Jan 15, 2016 | 06:14 am

Congratulations, George!

George Peper, editor of LINKS Magazine, is being honored by the PGA of America with its 2016 Lifetime Achievement Award in Journalism. The formal presentation will be on Wednesday of Masters week at the annual awards dinner of the Golf Writers Association of America. Before becoming editor of LINKS in 2011, Peper was editor-in-chief of GOLF Magazine for 25 years, and has written more than 20 books including Golf Courses of the PGA Tour and Two Years in St. Andrews; co-authored books with Bill Murray and Greg Norman; and edited Golf in America: The First 100 Years and The World’s 500 Best Golf Holes. He also earned an Emmy nomination for his script of the PBS documentary “The Story of Golf.” (To read more about George and see the list of previous honorees, click here.) “George is a true friend of the game who has enlightened us with his passion, candor, and wit,” said PGA President Derek Sprague. “We are fortunate he chose our sport to immortalize.” All of us at LINKS feel the same way.

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Jan 14, 2016 | 10:10 am

Peering into the Cauldron

It is rare that tour players open up and provide a real glimpse into their winning mindsets, let alone their losing thoughts. We see the canned and pre-planned “thank you” and “I love returning to this tournament every year” at press conferences, but rarely do we get substantive insight into the struggles of PGA Tour players, particularly those with demons as prominent as Kevin Na’s.

Alan Shipnuck of GOLF Magazine has conducted an insightful interview with Na in which he provides a look into the conflicted mind of the tour player. The interview addresses Na’s haunting nightmares, the long pre-shot routine that made him infamous, and everything in between. Tour fans will remember Na's struggles. He carded a 16 on a par 4; at times he stands over the ball for 15+ seconds at address; multiple times he has failed to win tournaments after building up a sizeable lead, and all of this while having a swing that is the envy of nearly every golfer.

Na is likeable on a personal level and you find yourself feeling empathetic towards him throughout the interview… that is until you remember his $20.7 million in career earnings and look at his picture perfect swing. I guess life as Kevin Na isn’t all bad! Read the interview here.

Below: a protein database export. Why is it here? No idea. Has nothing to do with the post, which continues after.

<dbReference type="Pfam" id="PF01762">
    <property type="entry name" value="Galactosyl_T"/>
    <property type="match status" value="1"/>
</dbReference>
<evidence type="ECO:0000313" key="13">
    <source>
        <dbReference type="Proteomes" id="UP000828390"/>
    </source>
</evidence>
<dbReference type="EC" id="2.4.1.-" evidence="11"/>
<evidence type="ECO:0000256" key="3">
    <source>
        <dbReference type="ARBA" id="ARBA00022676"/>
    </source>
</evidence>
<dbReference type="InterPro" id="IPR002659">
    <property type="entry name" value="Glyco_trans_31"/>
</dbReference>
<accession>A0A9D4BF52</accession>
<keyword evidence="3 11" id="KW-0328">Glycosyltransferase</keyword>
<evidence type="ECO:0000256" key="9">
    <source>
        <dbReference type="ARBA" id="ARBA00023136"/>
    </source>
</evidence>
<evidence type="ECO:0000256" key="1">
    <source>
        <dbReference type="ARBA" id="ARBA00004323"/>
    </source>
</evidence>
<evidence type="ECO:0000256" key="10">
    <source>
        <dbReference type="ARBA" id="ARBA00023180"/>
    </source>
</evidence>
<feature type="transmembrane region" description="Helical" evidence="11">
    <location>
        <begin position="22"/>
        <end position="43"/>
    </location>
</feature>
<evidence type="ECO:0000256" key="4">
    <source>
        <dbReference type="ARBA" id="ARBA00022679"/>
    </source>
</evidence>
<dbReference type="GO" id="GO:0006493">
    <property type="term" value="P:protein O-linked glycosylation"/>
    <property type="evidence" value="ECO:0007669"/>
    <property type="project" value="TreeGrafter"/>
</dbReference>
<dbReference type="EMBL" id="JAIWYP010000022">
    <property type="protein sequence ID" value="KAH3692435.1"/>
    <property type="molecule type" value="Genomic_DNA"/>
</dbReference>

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Jan 13, 2016 | 10:25 am

Biting Television

One of the best parts of televised golf is getting to see the golf course, and that's particularly true if it's a famous one we haven't seen before. Such is the case this week with the playing of Latin America Amateur Championship at Casa de Campo's Teeth of the Dog on the southeast coast of the Dominican Republic (broadcast times below). It was the first course Pete Dye built outside the U.S. and is still the consensus No. 1 course in the Caribbean. Dye built the course in 1970–'71, but it might as well have been 1920–'21 given that he didn't have any heavy machinery. He had to employ 300 Dominican laborers with pickaxes to pulverise the coral and wagons pulled by oxen to bring in topsoil from a mile away. The president of the resort wanted to name the course after the cashew trees in the hills ("Cajuil"), but Dye had a better name from what the laborers called the canine teeth-like rocks that line the seven holes on the sea: "diente de perro" or Teeth of the Dog.

First Round ESPN2: Thursday, Jan. 14 – 2 pm ET

Second Round ESPN2: Friday, Jan. 15 – 2 pm ET

Third Round ESPNews: Saturday, Jan. 16 – Noon ET

Final Round ESPN2: Sunday, Jan. 17 – 11:30 am ET

Final Round Highlights ESPN2: Sunday, Jan. 17 – 5:30 pm ET

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Jan 12, 2016 | 09:38 am

A Dis from DISS

Golf may be a game of honor, but at least one organization sees it as a potential hotbed of corruption. reports that the Danish Institute for Sports Studies has found the International Golf Federation to be one of the most poorly organized entities of its kind and as such is susceptible to mismanagement and corruption. In a study of 35 such federations, golf ranked 34th with a score of 27.8 out of a possible 100 points. (Soccer’s notoriously corrupt FIFA scored 67.8 and only one organization—the International Shooting Sports Federation—fared worse than golf.) The study focused on four areas—transparency, democratic processes, checks and balances, and solidarity with stakeholders—and found the IGF wanting in terms of a lack of externally audited financials, term limits on officials, and the fact that it is the only federation whose president (currently former R&A chief Peter Dawson) is appointed rather than elected.  

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